I started an Instagram page while at University and it has organically grown since, it is an amazing and inspiring platform and a really great way to build audiences and join supportive communities from all over the world. It is also a great log to see how your work changes and develops over time.

How does your practice and business fit in with life responsibilities?

I have two part-time jobs; I work in the retail shop Tiger and I’m also the Media Designer for wonderful independent Art school called Mini Picassos. So, I tend to squeeze my own creative practice in when I have a day off, in the mornings before work or evenings after work. It can be a juggle and if I have a day or two without creating, I start to get a bit twitchy and eager to get making again. As troubling as the Lockdown was this year for many, I was able to concentrate solely on my creative business without the usual life responsibilities, and it just engrained the full-time Artist dream deeper and made me feel more motivated. Creativity is a form of therapy, a way to process thoughts and a way to relax, I am forever grateful of it.

What has been your main challenge and biggest success up to this point?

There are a few challenges that spring to mind - I have introverted tendencies, and enjoy working by myself alone and getting absorbed for a few hours in making, which is great and I really value this time. I find it much easier to express myself through pictures than with words, so a big challenge I face is being able to explain or talk about my own work to other people. Another challenge that I believe many creatives struggle with is promoting yourself and your work, and having the confidence to approach potential client / opportunities. I could make work all day every day, but the business and marketing side of things does not come naturally. Lastly, I can also be my own worst enemy andsometimes struggle to break away from negative mindsets and not allowing myself to be proud of the milestones and achievements that I’ve made so far. Being kind and less hard on myself is something I’m working on.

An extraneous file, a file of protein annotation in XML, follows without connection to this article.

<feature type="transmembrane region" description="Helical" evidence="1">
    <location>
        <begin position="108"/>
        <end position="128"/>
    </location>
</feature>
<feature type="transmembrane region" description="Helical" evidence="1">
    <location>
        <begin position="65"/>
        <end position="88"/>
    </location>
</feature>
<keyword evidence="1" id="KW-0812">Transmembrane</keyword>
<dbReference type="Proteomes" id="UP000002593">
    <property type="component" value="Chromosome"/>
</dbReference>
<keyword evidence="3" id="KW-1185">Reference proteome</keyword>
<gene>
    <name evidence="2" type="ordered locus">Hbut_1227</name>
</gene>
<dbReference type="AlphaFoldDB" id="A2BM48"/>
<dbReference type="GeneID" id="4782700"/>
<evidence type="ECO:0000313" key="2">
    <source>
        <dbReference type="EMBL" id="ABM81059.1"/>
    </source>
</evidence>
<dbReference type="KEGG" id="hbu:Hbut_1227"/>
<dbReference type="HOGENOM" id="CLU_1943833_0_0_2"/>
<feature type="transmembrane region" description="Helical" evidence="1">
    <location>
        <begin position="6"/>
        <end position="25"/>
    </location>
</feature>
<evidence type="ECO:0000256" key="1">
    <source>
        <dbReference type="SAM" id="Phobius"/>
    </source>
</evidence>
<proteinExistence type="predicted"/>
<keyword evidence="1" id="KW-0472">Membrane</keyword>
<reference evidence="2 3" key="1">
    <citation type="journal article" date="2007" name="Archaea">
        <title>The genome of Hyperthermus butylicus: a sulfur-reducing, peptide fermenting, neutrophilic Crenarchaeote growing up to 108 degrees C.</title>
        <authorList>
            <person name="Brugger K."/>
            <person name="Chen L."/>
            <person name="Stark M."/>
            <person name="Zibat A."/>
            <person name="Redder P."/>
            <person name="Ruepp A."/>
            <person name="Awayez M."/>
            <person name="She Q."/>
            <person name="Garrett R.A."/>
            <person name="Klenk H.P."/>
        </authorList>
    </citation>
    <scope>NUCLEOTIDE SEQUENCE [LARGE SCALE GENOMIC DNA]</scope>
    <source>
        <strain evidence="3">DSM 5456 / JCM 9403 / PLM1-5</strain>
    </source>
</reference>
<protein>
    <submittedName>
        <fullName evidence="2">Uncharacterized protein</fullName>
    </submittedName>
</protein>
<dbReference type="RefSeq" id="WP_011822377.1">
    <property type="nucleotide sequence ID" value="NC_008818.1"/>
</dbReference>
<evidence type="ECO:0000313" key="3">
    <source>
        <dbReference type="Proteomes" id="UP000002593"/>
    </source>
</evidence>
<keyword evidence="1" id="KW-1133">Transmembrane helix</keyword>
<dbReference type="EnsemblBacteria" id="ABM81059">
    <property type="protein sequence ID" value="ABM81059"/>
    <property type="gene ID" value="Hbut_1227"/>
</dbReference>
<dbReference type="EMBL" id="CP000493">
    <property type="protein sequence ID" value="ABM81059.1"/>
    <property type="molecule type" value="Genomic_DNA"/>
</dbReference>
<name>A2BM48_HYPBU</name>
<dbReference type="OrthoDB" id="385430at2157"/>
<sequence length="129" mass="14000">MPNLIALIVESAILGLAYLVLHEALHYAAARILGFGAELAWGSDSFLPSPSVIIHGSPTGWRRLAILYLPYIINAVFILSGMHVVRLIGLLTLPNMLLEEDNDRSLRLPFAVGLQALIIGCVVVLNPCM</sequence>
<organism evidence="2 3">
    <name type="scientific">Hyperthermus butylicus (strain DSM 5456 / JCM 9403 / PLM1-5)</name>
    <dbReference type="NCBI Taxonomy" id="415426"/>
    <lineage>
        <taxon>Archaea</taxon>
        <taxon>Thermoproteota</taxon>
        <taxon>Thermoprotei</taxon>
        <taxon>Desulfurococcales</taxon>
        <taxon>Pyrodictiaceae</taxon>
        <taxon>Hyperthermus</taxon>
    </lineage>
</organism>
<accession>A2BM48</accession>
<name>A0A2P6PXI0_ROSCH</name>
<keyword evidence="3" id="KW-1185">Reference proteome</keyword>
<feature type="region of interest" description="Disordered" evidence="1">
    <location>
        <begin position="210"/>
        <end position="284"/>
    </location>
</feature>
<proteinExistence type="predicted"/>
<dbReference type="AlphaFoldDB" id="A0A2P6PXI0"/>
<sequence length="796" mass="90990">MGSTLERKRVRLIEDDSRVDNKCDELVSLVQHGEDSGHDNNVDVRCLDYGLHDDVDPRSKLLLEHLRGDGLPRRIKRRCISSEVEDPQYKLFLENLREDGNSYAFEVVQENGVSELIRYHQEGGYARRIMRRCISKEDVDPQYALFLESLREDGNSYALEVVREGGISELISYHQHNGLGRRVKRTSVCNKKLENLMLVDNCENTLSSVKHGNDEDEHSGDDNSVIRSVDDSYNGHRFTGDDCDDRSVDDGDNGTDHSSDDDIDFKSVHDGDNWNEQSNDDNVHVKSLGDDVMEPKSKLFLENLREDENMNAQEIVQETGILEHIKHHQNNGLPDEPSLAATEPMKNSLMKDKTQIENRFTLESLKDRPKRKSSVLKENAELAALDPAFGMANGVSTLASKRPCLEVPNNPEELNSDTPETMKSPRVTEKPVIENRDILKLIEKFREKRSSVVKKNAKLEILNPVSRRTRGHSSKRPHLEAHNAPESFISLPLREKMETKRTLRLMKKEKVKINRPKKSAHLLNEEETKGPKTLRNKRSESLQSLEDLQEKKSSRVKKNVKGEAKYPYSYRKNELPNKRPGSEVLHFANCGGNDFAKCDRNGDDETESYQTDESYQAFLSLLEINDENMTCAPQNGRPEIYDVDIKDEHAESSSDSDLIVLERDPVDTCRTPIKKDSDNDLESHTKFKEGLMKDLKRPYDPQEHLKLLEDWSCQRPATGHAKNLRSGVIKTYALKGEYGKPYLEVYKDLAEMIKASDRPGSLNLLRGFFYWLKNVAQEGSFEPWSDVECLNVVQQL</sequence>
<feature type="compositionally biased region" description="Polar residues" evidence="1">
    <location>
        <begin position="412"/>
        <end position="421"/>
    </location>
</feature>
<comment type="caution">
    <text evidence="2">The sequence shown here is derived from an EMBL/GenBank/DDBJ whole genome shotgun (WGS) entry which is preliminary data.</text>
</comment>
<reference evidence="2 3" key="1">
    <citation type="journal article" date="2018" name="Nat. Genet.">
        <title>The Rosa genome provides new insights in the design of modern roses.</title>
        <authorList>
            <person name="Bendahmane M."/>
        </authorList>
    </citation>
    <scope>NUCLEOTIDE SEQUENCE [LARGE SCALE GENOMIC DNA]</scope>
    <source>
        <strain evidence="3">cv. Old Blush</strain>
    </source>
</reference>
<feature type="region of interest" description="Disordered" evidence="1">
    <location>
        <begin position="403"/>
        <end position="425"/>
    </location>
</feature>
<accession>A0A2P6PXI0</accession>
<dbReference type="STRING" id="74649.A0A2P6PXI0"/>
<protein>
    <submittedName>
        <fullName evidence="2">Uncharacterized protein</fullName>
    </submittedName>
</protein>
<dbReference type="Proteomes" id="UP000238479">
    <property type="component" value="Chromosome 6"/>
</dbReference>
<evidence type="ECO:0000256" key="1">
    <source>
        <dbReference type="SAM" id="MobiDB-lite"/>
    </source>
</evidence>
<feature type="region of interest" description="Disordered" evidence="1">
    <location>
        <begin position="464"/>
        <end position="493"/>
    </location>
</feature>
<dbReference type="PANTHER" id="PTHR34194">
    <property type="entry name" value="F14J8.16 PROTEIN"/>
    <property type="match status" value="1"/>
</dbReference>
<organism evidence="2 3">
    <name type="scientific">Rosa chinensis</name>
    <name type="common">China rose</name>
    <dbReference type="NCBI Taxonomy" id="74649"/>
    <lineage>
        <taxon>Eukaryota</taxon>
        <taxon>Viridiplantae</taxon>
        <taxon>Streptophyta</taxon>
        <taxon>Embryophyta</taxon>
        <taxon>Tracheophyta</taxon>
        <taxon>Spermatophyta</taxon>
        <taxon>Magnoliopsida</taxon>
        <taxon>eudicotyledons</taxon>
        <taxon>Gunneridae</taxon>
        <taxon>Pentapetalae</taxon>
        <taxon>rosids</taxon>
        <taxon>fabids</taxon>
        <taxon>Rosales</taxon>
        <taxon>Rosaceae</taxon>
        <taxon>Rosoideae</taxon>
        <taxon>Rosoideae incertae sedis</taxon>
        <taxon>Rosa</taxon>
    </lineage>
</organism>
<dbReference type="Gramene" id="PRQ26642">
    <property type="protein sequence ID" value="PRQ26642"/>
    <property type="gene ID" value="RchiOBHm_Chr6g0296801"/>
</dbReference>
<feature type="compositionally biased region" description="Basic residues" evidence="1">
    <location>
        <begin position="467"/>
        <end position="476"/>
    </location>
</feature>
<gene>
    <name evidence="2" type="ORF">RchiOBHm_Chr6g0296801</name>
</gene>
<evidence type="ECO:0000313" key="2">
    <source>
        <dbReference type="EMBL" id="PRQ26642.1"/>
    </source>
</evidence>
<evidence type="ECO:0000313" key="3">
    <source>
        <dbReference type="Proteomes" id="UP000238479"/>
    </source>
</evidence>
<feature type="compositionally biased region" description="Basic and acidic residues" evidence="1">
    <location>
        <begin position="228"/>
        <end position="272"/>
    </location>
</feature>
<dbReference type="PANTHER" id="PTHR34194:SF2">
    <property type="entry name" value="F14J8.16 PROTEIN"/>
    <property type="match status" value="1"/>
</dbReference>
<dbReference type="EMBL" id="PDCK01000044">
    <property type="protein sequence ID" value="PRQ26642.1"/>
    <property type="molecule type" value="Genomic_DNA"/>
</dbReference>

The biggest success up to this point was probably having my own solo exhibition in 2018. It was both terrifying and exciting and a very big learning curve. The Private View was during the ‘Beast from the East’ and London was full of snow, and yet people still turned up and it was so humbling and an amazing feeling! This year I had my work published in Popshot Magazine, that was also a really great achievement.

What do you have planned for your business in the short and long term?

Short term plans for my business is to keep creating regularly. To build a wider online presence, which during this current climate seems like a logical thing to do. I am in the process of creating a t-shirt campaign with some new designs, that I’m very excited about! For the long term, I plan to contact independent Shops, Businesses and Galleries and gain further exposure in Leicester and beyond! I am thoroughly enjoying creating my own work and have really appreciated the positive response and support. The long-term goal is to be able to do what I love full-time.

How is the Webinart programme benefitting your business so far?